• Reach


    • IPA: /ɹiːtʃ/
    • Rhymes: -iːtʃ


    From Middle English rechen, from Old English rǣċan ("to reach"), from Proto-Germanic *raikijaną, from the Proto-Indo-European *h₃reǵ- ("to stretch"). Cognate with Dutch reiken, German reichen.

    Full definition of reach


    1. To extend; to stretch; to thrust out; to put forth, as a limb, a member, something held, or the like.
      He reached for a weapon that was on the table.   He reached for his shoe with his legs.
    2. Hence, to deliver by stretching out a member, especially the hand; to give with the hand; to pass to another; to hand over.
      to reach one a book
    3. To attain or obtain by stretching forth the hand; to extend some part of the body, or something held by one, so as to touch, strike, grasp, etc.
      to reach an object with the hand, or with a spear;   I can't quite reach the pepper, could you pass it to me?   The gun was stored in a small box on a high closet shelf, but the boy managed to reach it by climbing on other boxes.
    4. To strike or touch with a missile.
      to reach an object with an arrow, a bullet, or a shell
    5. Hence, to extend an action, effort, or influence to; to penetrate to; to pierce, or cut, as far as.
      • 1898, Winston Churchill, The Celebrity Chapter 4, Judge Short had gone to town, and Farrar was off for a three days' cruise up the lake. I was bitterly regretting I had not gone with him when the distant notes of a coach horn reached my ear, and I descried a four-in-hand winding its way up the inn road from the direction of Mohair.
    6. To extend to; to stretch out as far as; to touch by virtue of extent.
      his hand reaches the river
      • MiltonThy desire ... leads to no excess
        That reaches blame.
    7. To arrive at by effort of any kind; to attain to; to gain; to be advanced to.
      After three years, he reached the position of manager.
      • CheyneThe best account of the appearances of nature which human penetration can reach, comes short of its reality.
      • 1898, Winston Churchill, The Celebrity Chapter 5, But Miss Thorn relieved the situation by laughing aloud,.... By the time we reached the house we were thanking our stars she had come. Mrs. Cooke came out from under the port-cochere to welcome her.
    8. (obsolete) To understand; to comprehend.
      • Beaumont and FletcherDo what, sir? I reach you not.
    9. (obsolete) To overreach; to deceive.
    10. To stretch out the hand.
    11. To strain after something; to make efforts.
      Reach for your dreams.
    12. (intransitive) To extend in dimension, time etc.; to stretch out continuously (past, beyond, above, from etc. something).
      • 1994, Nelson Mandela, Long Walk to Freedom, Abacus 2010, p. 4:The Thembu tribe reaches back for twenty generations to King Zwide.
    13. (nautical) To sail on the wind, as from one point of tacking to another, or with the wind nearly abeam.

    Usage notes

    In the past, raught, rought and retcht could be found as past tense forms; these are now obsolete, except perhaps in some dialects.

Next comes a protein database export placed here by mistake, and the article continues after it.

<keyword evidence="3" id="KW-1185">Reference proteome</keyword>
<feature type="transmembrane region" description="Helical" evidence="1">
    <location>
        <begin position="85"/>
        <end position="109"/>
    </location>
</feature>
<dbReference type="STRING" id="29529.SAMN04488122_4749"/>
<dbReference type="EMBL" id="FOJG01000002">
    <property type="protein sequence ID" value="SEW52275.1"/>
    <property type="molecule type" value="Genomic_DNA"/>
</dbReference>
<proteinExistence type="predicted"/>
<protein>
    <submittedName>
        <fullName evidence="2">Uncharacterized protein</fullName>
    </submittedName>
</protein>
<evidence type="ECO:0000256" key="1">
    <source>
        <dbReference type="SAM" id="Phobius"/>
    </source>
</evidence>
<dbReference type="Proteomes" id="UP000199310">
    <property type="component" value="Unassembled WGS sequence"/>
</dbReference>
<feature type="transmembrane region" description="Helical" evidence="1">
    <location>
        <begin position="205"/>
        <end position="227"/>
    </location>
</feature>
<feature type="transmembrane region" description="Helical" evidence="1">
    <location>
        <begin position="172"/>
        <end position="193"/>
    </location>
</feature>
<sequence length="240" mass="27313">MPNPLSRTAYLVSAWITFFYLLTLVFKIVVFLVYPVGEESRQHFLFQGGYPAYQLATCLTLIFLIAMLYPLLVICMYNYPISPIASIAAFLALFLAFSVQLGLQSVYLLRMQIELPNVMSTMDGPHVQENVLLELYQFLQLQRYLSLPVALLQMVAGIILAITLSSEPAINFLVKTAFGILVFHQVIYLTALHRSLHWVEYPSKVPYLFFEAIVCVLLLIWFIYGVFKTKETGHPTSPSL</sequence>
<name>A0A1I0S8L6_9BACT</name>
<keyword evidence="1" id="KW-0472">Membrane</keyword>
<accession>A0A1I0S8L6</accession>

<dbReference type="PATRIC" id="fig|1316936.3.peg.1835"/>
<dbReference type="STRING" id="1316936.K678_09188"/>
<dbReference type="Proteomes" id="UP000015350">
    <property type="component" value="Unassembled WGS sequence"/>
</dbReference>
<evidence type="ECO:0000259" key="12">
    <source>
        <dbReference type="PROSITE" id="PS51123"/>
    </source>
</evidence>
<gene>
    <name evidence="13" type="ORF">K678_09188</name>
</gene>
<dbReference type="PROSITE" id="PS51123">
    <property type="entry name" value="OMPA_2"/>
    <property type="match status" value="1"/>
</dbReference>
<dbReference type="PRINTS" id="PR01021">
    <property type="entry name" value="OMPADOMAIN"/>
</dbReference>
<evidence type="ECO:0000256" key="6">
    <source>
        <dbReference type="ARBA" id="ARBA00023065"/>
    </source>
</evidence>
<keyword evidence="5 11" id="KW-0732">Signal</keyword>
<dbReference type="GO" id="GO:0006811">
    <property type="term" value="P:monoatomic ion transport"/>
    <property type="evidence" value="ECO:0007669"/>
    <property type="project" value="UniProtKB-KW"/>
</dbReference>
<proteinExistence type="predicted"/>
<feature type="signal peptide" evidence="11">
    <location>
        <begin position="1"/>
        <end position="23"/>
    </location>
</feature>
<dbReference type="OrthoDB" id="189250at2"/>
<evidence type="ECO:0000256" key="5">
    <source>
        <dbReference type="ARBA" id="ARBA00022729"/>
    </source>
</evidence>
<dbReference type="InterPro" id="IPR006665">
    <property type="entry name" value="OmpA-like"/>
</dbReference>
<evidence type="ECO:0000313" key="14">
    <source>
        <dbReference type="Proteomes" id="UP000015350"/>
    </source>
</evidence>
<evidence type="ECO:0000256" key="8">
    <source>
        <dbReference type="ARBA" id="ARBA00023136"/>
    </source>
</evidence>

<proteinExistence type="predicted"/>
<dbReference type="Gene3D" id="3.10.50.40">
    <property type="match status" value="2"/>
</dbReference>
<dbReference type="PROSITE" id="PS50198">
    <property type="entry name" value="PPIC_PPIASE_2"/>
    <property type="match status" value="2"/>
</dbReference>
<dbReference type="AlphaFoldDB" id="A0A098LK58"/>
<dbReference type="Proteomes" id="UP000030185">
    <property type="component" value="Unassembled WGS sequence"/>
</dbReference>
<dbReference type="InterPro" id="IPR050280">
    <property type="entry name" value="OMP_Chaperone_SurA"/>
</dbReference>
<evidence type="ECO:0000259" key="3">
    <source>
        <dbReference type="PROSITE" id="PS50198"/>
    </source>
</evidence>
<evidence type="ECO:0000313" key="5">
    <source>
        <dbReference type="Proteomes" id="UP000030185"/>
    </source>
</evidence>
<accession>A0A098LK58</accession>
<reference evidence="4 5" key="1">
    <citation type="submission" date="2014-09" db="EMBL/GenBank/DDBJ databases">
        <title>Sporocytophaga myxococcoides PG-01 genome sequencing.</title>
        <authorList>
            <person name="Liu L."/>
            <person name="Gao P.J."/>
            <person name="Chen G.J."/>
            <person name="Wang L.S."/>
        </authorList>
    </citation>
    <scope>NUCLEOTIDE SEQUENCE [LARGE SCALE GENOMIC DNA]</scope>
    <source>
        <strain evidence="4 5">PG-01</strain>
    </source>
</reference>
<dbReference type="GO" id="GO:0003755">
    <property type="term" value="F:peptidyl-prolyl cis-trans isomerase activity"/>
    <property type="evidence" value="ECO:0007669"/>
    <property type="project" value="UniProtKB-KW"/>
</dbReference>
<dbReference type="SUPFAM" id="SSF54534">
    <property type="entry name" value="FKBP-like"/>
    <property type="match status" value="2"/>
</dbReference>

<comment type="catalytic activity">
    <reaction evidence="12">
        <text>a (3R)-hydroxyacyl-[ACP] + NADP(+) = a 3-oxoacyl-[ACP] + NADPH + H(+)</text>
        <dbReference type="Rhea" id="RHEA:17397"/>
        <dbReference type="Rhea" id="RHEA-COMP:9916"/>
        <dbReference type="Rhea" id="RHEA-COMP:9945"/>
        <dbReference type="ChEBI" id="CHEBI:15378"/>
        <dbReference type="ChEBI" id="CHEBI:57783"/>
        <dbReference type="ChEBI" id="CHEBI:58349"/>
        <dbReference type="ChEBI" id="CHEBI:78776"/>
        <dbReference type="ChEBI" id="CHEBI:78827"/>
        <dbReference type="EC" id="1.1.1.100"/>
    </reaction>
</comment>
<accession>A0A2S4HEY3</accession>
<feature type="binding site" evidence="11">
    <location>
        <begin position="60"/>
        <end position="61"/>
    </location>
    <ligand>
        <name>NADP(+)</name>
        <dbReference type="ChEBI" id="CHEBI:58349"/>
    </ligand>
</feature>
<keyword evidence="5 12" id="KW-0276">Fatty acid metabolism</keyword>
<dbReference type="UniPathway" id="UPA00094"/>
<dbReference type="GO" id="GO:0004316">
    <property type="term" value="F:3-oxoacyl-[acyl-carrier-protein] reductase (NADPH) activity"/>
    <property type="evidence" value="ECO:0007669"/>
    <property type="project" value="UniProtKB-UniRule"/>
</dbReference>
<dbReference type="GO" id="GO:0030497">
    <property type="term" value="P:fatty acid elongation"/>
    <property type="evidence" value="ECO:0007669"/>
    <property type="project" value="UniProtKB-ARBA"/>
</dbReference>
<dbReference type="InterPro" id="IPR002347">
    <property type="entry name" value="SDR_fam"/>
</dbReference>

(plural reaches)
    1. The act of stretching or extending; extension; power of reaching or touching with the person, or a limb, or something held or thrown.The fruit is beyond my reach.to be within reach of cannon shot
      • 1918, Edgar Rice Burroughs, The Land That Time Forgot (novel) Chapter VI... and we have learned not to fire at any of the dinosaurs unless we can keep out of their reach for at least two minutes after hitting them in the brain or spine, or five minutes after puncturing their hearts—it takes them so long to die.
    2. The power of stretching out or extending action, influence, or the like; power of attainment or management; extent of force or capacity.
      • HaywardDrawn by others who had deeper reaches than themselves to matters which they least intended.
      • Alexander PopeBe sure yourself and your own reach to know.
    3. Extent; stretch; expanse; hence, application; influence; result; scope.
      • MiltonAnd on the left hand, hell,
        With long reach, interposed.
      • ShakespeareI am to pray you not to strain my speech
        To grosser issues, nor to larger reach
        Than to suspicion.
    4. (informal) An exaggeration; an extension beyond evidence or normal; a stretch.To call George eloquent is certainly a reach.
    5. (boxing) The distance a boxer's arm can extend to land a blow.
    6. An extended portion of land or water; a stretch; a straight portion of a stream or river, as from one turn to another; a level stretch, as between locks in a canal; an arm of the sea extending up into the land.
      • TennysonThe river's wooded reach.
      • HollandThe coast ... is very full of creeks and reaches.
    7. (nautical) Any point of sail in which the wind comes from the side of a vessel, excluding close-hauled.
    8. (obsolete) An article to obtain an advantage.
      • Francis BaconThe Duke of Parma had particular reaches and ends of his own underhand to cross the design.
    9. The pole or rod connecting the rear axle with the forward bolster of a wagon.
    10. An effort to vomit; a retching.


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